Group Grows Locally in Response to Gay Scout Policy

A new scouting organization is picking up popularity in the South Plains, as an alternative to Boy Scouts. Jan 1, 2014 Boy Scouts of America will now allow openly gay scouts.
by Victoria Price

LUBBOCK, Tx. -- Scott Scarborough says it was because of his son's enthusiasm after their first Boy Scout outing that he became a Scoutmaster.

"I said 'Hey Caleb, you have fun?' and he says 'Yeah Dad.' 'You like Scouts?' 'Oh yeah'.........that was it. I was in."

Starting New Years Day, the Boy Scouts of America will begin allowing openly gay members. When the BSA changed that policy, that's when Scarborough realized he needed to sever ties. He says there's an inherent dilemma with the new policy that puts Scouts at risk.   

"As a Scoutmaster, or a leader of these boys, we're responsible for their safety, for their protection," he says. "If I err on the side of caution, I'd be cast as a hater. If I err on the side of not being too cautious, I put a kid at risk."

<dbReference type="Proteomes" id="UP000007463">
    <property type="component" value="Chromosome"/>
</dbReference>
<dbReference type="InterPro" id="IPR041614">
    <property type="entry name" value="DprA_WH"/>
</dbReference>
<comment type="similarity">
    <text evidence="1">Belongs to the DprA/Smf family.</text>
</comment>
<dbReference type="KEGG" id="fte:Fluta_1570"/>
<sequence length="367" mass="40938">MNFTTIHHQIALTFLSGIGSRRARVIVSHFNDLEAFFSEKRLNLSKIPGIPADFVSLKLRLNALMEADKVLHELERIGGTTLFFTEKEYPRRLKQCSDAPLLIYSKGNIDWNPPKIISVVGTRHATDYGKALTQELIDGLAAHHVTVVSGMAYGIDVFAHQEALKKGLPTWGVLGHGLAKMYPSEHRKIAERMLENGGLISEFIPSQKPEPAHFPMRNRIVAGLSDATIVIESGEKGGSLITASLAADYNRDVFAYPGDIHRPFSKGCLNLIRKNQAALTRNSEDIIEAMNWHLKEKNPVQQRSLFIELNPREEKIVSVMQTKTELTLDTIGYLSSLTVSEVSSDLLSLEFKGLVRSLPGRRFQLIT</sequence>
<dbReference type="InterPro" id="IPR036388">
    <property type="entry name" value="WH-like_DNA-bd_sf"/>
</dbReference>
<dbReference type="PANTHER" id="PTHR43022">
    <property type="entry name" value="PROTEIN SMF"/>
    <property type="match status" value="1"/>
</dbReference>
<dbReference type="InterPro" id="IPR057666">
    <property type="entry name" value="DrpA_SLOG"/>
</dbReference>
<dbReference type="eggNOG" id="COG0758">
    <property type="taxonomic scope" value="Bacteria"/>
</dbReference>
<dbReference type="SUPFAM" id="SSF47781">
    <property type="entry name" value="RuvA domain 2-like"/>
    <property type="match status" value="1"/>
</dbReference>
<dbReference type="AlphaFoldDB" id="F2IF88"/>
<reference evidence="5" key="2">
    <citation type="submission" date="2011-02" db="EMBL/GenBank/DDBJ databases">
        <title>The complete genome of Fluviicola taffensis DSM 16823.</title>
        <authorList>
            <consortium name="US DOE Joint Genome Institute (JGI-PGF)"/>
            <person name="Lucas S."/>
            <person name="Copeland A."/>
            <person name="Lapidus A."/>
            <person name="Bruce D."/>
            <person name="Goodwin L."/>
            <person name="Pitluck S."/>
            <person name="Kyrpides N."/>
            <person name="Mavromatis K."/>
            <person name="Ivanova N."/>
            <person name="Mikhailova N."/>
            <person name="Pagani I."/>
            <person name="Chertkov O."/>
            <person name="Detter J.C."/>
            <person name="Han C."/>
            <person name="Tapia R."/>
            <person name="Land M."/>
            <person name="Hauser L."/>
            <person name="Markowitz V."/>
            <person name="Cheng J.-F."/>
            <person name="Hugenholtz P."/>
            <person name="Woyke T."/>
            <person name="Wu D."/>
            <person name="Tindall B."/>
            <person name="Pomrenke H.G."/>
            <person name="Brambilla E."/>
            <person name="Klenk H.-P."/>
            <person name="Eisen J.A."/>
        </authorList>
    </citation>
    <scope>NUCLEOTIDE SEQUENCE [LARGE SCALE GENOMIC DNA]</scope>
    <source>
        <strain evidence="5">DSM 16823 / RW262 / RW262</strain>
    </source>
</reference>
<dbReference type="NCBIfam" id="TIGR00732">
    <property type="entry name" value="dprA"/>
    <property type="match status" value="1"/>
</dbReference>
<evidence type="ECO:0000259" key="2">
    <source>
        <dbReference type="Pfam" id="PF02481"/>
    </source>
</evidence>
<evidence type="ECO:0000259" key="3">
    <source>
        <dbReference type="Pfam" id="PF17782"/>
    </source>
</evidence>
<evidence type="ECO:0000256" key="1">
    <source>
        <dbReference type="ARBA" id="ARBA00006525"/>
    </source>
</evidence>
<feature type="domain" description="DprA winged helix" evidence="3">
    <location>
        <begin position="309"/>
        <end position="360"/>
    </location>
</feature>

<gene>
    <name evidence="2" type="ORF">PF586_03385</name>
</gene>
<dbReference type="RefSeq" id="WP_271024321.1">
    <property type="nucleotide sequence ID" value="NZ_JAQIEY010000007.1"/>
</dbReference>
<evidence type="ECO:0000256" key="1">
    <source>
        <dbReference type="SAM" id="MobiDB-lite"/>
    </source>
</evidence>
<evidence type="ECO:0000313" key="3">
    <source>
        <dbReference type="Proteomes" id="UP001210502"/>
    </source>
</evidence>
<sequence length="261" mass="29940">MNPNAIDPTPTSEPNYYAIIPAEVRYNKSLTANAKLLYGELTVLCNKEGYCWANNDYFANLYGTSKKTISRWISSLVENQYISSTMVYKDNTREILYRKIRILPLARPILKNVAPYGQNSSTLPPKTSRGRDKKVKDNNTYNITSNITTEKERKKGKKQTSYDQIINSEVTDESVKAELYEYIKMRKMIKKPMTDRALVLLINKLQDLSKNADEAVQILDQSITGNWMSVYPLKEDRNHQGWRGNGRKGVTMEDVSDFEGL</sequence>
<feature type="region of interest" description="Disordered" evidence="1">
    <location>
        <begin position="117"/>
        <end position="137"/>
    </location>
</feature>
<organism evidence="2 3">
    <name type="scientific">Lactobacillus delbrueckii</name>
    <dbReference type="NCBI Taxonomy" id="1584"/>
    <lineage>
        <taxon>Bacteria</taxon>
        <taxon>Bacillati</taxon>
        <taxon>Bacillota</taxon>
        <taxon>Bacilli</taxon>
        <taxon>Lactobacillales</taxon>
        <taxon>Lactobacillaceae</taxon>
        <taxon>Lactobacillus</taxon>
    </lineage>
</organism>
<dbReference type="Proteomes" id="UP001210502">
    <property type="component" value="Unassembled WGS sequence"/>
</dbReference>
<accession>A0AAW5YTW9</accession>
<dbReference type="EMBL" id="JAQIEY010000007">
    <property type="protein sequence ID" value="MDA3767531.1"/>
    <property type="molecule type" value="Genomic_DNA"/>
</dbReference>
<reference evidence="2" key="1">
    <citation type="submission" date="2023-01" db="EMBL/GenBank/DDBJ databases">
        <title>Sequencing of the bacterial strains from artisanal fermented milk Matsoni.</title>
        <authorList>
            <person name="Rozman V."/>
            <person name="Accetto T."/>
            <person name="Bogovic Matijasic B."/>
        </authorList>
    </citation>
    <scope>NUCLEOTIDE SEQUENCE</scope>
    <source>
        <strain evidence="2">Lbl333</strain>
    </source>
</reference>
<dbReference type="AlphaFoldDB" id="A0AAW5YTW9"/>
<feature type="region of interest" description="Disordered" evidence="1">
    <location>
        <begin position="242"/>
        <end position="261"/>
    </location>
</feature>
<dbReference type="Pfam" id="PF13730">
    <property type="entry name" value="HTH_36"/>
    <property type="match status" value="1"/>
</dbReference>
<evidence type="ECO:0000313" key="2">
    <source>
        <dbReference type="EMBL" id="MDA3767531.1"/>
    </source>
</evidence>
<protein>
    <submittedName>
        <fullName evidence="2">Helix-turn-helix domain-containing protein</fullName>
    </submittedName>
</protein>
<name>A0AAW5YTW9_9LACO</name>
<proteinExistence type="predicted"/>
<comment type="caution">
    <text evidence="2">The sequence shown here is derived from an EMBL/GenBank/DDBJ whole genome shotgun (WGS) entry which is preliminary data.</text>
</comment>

Scarborough's now a leader in a new group called Trail Life. They say they're in many ways just like the Boy Scouts -- just more rooted in their Christian values.

"We at Trail Life, and I more importantly, believe that God decides what is right and wrong," he says.

The new organization has quickly grown in popularity, especially here in Texas. They say their policy on gay membership will be much more along the lines of 'Don't Ask, Don't Tell.'
However, the group does take a strong stance against homosexuality.

"That doesn't remove me from loving that kid," says Scarborough. "That just doesn't have a place with us."

Right now, there's almost a dozen Trail Life troops in the High Plains and the Panhandle, and close to 100 statewide.


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